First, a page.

by Lisa McCourt Hollar
Gina blushed, hearing the silverware tap against the side of the champagne glasses. Painfully aware of the eyes turned towards her and Robert, the young bride leaned in, kissing her husband.
“Where do these traditions come from,” Gina sighed’
“I’m not sure,” Robert said, “but I think I like it. You look so beautiful when you’re blushing.
“Stop it,” Gina giggled, blushing some more. “You know I hate being watched.”
“That’s too bad,” her husband answered, “since I intend to spend the next fifty years or so doing nothing but watching you.”
“How sweet,” Karen, Gina’s sister said. “I hope when Will and I marry, he feels the same way about me.”
“Please,” Will groaned from across the table, “I’m already tired of looking at you.”
Karen shot him a withering look, then sticking her tongue out, she tossed her napkin at him. The two of them were always joking around like that. Will’s sense of humor was something she loved about him, but every now and then she was jealous of Gina and how romantic Robert could be. Little did she know that Gina was just as jealous of her.
“Not again,” Gina groaned, hearing the tinkling of glass again. This time though, the sound wasn’t coming from any of the guests tapping their silverware, it came from the ballroom next door, where they were going to adjourn after the meal.
“What was that,” Tracy asked, craning her neck towards the door. There was more sound of glass breaking and Gina’s mother looked panicked. “Please don’t tell me that was the chandelier falling. They promised me it was secure! I knew it wasn’t, but they promised me!”
“Calm down mom,” Karen said, chuckling. Their mother was always a mess, panicking over one thing or another. “I’m sure it’s nothing. Probably one of the wait staff dropped a tray of glasses.”
As though trying to prove Karen wrong while giving Tracy more reason to panic, a scream sounded from the next room.
“What the hell was that,” Steve, Robert’s brother asked as the scream suddenly stopped.
“Heck if I know,” Robert answered, “but I’m going to find out.”
Pushing his chair back from the table, Robert headed towards the ballroom, followed by Steve and Will. The rest of the guests were quiet as they waited for word that everything was alright.
From the next room there were sounds of crashing. Gina flinched, hearing Robert curse, then more crashing and the sound of fighting. Then feet running.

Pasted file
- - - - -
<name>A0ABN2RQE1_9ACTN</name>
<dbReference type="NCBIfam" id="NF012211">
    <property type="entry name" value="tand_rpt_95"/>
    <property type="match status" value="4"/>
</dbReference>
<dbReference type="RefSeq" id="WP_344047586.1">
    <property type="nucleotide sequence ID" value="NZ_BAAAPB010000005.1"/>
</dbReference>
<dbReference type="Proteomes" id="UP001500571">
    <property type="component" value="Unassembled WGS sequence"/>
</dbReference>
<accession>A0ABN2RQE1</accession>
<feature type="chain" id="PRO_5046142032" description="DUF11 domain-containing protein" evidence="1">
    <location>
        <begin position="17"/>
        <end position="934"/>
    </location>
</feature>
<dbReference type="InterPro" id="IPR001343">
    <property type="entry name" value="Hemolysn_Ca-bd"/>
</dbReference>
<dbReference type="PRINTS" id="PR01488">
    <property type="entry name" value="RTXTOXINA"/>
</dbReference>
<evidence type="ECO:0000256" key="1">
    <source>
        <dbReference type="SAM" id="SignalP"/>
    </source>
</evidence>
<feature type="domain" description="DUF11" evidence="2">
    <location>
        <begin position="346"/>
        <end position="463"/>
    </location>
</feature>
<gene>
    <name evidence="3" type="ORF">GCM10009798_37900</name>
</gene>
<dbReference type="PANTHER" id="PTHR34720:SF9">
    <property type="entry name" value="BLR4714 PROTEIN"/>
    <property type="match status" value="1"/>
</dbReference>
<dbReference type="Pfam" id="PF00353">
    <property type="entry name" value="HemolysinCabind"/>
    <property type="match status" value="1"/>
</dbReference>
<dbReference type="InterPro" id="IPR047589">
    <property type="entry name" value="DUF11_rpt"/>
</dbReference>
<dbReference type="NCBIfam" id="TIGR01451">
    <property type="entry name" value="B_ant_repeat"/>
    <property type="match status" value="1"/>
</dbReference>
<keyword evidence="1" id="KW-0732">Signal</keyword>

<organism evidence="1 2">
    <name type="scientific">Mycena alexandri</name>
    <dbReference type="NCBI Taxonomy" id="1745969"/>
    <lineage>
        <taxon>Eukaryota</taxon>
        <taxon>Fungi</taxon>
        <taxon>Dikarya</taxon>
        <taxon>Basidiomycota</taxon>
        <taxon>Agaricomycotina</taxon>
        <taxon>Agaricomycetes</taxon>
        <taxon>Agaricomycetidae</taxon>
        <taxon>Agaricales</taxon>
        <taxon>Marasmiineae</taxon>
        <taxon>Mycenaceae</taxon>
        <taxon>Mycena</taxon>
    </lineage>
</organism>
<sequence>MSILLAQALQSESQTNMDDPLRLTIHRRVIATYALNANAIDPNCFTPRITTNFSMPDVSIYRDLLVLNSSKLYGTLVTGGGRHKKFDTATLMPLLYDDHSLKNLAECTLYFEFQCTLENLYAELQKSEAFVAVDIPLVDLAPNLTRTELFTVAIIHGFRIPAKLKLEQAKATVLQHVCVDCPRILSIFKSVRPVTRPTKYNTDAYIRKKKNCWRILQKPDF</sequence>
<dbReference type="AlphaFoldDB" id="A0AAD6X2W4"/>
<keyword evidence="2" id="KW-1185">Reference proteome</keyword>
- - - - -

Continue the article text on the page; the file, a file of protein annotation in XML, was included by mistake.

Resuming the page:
“Barricade the door,” Steve said, running back into the room, followed closely by Will and Robert.
“What’s going on,” Gina asked, rushing towards her husband, who was bleeding from a huge gash in his face.
“It tried to eat me,” Robert gasped. “It bit me. THE DAMN THING BIT ME!”
“What are you talking about?” Gina looked back and forth from her husband to the other two, then back to her husband.
Gina looked at her husband as though he’d gone crazy. “Creepers? Have you lost your mind?”
“What are Creepers,” Tracy asked.
“Calm down,” Karen said, patting her mother on the arm, “I’m sure this is just some joke Will and Robert are playing on all of us. Everyone knows that ZOMBIES do not exist.”
“Karen, this is no joke,” Will said, pulling on the two adjoining doors, holding them together, while Steve tried to find something to hold the doors securely in place.
“Karen, I don’t think this is a joke,” Gina said, touching her husband’s face. Pulling her hand away, she showed her blood stained fingers to her sister.
Using an extension cord, Will and Steve tied it to the doors. Outside something was banging on the door, screaming.
“What is going on?” The voice came from one of the cook who had come in to see what the commotion was about.
“The kitchen,” Robert shouted. “Can they get in through the kitchen?”
“Can who get in from the kitchen,” the cook asked, looking confused. As if to answer him, screams began to echo from the adjoining room.
“Close the door,” Will yelled, shoving the cook out of the way and slamming the door shut. He and Robert grabbed a heavy table and shoved it in front of the door as something slammed against it from the other side.
“What are we going to do,” one of the guests asked, her voice shaking. Gina thought it was one of Robert’s aunts. “We can’t stay here forever.”
“I don’t know,” Robert said, leaning back against a wall and closing his eyes. “I don’t know.”
Gina leaned against her husband and held onto him. She stayed like that for what seemed like hours, not moving, even after the pounding on the doors had stopped. Finally, hours later, sirens were heard. Daring to open the door, someone stuck their head outside. Police cars were everywhere. The street was littered with bodies. Whatever these creatures were, Creepers, Zombies, the Waking Dead, whatever you chose to call them, they were now dead. Many had bullets in the middle of their foreheads.
Later that night, Gina woke in the hospital bed next to her husband. Robert’s hands were stroking her head and he was sniffing her hair.
“Stop it,” Gina said, playfully pushing his hands away. Grabbing her hair, Robert pulled, yanking so hard she thought he was going to scalp her. “Ow, Robert stop! It’s not funny!” Gina turned her head to look at her husband and screamed. His face, no longer human, was leaning towards her, his teeth gnashing together as he tried to take a bite out of her head. Falling backwards, Gina landed on the floor, knocking a tray off the stand as she did so. Her fingers closed around a needle that a nurse had carelessly left behind. Lifting it, Gina slammed it as hard as she could into Robert’s forehead, plunging the syringe as she did. Robert fell backwards, his eyes glazing over, dying for the last time.
Copyright© 2011 Lisa McCourt Hollar. All rights reserved.